Danzig, All Shall Perish and Toxic Holocaust at the Regency Ballroom
All Shall Perish
@The Regency Ballroom
June 27, 2010
Better than: The Backstreet Boys show happening around the corner.
The photo you see above, of Glenn Danzig brooding with his eponymous band during a live performance, is not from the Regency Ballroom last night. The reason there's no actual image of his San Francisco show? Cameras aren't allowed inside any of the stops on the current nine-city tour. This is the band's first tour in five years. It is peculiar.
I spent some time analyzing this decision, but came up with no real cause other than, possibly, vanity. Danzig last night looked every bit the aging metal icon. The long, greasy mess of black hair - once known for being slicked into a face-covering devil lock during his tenure with '80s punk legends The Misfits - is now thinning and betraying some mild balding patterns.
But aging roots be dammed: The barrel-chested, heavy-metal singer has natural charisma, maintaining both his distinctive howl and his surprisingly huge biceps.
Before Danzig, his biceps, and the rest of the band shook the grand walls of the Regency Ballroom, Portland's Toxic Holocaust and Oakland's All Shall Perish opened the show. The two openers represented the two worlds of metal - the bright-and-thrashy versus dark-and- heavy.
Toxic Holocaust is the former. The band had large toxic waste cans spewing smoke on stage. With a flaxen-haired singer decked out in a bandana, shiny handcuffs, and fresh cutoff vest (and playing a flying "V" guitar) -- its set felt somewhat inauthentic. That said, the singer's low-octave, grindcore vocals differed from what one would expect from a thrash band. And as my show companion asserted, "their drum fills are awesome."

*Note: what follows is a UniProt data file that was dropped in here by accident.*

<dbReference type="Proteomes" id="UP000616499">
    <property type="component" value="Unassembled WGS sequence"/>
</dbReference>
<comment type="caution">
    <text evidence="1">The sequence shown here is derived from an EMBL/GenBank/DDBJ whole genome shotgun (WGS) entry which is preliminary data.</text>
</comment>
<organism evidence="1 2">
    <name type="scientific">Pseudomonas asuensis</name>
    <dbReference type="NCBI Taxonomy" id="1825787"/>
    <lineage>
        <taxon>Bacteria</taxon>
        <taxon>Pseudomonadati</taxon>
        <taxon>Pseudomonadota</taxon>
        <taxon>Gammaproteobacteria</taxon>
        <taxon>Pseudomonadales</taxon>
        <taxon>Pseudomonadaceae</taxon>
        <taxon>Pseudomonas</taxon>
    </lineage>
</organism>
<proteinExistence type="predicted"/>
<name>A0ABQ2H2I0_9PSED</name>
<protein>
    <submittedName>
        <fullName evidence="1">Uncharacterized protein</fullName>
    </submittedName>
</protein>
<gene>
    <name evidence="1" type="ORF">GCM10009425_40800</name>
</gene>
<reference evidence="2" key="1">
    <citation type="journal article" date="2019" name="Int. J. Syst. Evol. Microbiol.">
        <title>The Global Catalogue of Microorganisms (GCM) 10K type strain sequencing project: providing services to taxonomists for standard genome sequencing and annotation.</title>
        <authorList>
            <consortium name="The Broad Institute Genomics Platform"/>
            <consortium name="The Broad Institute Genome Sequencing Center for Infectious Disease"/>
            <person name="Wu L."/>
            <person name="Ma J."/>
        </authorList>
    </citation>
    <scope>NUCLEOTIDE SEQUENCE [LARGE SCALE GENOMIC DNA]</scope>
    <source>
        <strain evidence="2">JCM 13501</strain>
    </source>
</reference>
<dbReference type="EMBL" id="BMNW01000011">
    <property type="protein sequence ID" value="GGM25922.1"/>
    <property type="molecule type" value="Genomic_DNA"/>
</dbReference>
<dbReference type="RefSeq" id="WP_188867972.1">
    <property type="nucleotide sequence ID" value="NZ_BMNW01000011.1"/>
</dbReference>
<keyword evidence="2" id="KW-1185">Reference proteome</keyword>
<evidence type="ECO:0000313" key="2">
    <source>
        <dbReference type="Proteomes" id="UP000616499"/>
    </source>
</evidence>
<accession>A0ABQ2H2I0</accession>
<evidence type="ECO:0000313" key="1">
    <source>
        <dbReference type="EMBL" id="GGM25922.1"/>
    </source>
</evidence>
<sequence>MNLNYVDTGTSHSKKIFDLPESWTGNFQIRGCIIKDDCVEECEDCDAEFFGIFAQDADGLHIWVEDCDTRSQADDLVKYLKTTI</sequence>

All Shall Perish won me over with this comment: "I'm so fucking glad we have a community of hardcore deathmetal motherfuckers." Actually, it was that sentence and the extremely loud double-kick drumming matched by screamy, chirping vocals.
After All Shall Perish left the stage, the crowd was left to sweat in stagnant, humid smoke for a good half hour, waiting for the main act. Mostly wearing black and some sort of beard/facial hair combo, fans chanted "DAN-ZIG" in a wavering chorus in the dead heat for minutes. The strobe lights were set, the drums elevated. And then, all lights went dark and we were treated to a wailing guitar solo while Danzig finally made his way to the front, walking back and forth across the stage, touching the hands of those pressed against the barricade.
Standing out front of a giant black banner depicting his name and signature skull logo (nope, not the Misfits one you might be picturing), Danzig plowed through a set list of hits from Danzig (1988) through the frustratingly named new album, Red Deth Saboath (the original spelling of the words, apparently). He chose well, playing crowd-pleasers like "Hammer of the Gods," "Black Angel, White Angel" and shred-heavy "Twist of Cain." The screeching false harmonics of guitarist Tommy Victor, enthusiastic but a bit overpowering, backed up Danzig's baritone vocals.
Danzig has this image as a tough dude with a mean temper -- but last night he appeared genuinely interested in the well-being of his fans. He stopped often to throw water bottles to the overheated crowd, and shook hands with every crowd-surfer as they made their way past security.
Drenched in sweat, Danzig closed with the band's most well known song to date -- "Mother." The song, a bona-fide MTV hit in the early 1990s (though recorded in 1988), boasted strong guitar lines and Danzig's powerful, deep and throaty vocals as it dared moms of the world to "tell your children not to walk my way."
This was, of course, followed by the requisite encore. And why not? As Danzig explained, the San Francisco show was the final stop of the tour: "Tonight's my last night," he said. "Then I'm going back to my fucking mausoleum."
Personal bias: Clearly, I was pretty thrown by no photo rule. Though I must admit, it was pretty awesome to see a crowd that wasn't lit by irritating phone and camera screens held up in the air.
Random detail: Danzig pounds his chest a lot to convey emotions, and does a sort of awkward whip dance with the microphone chord.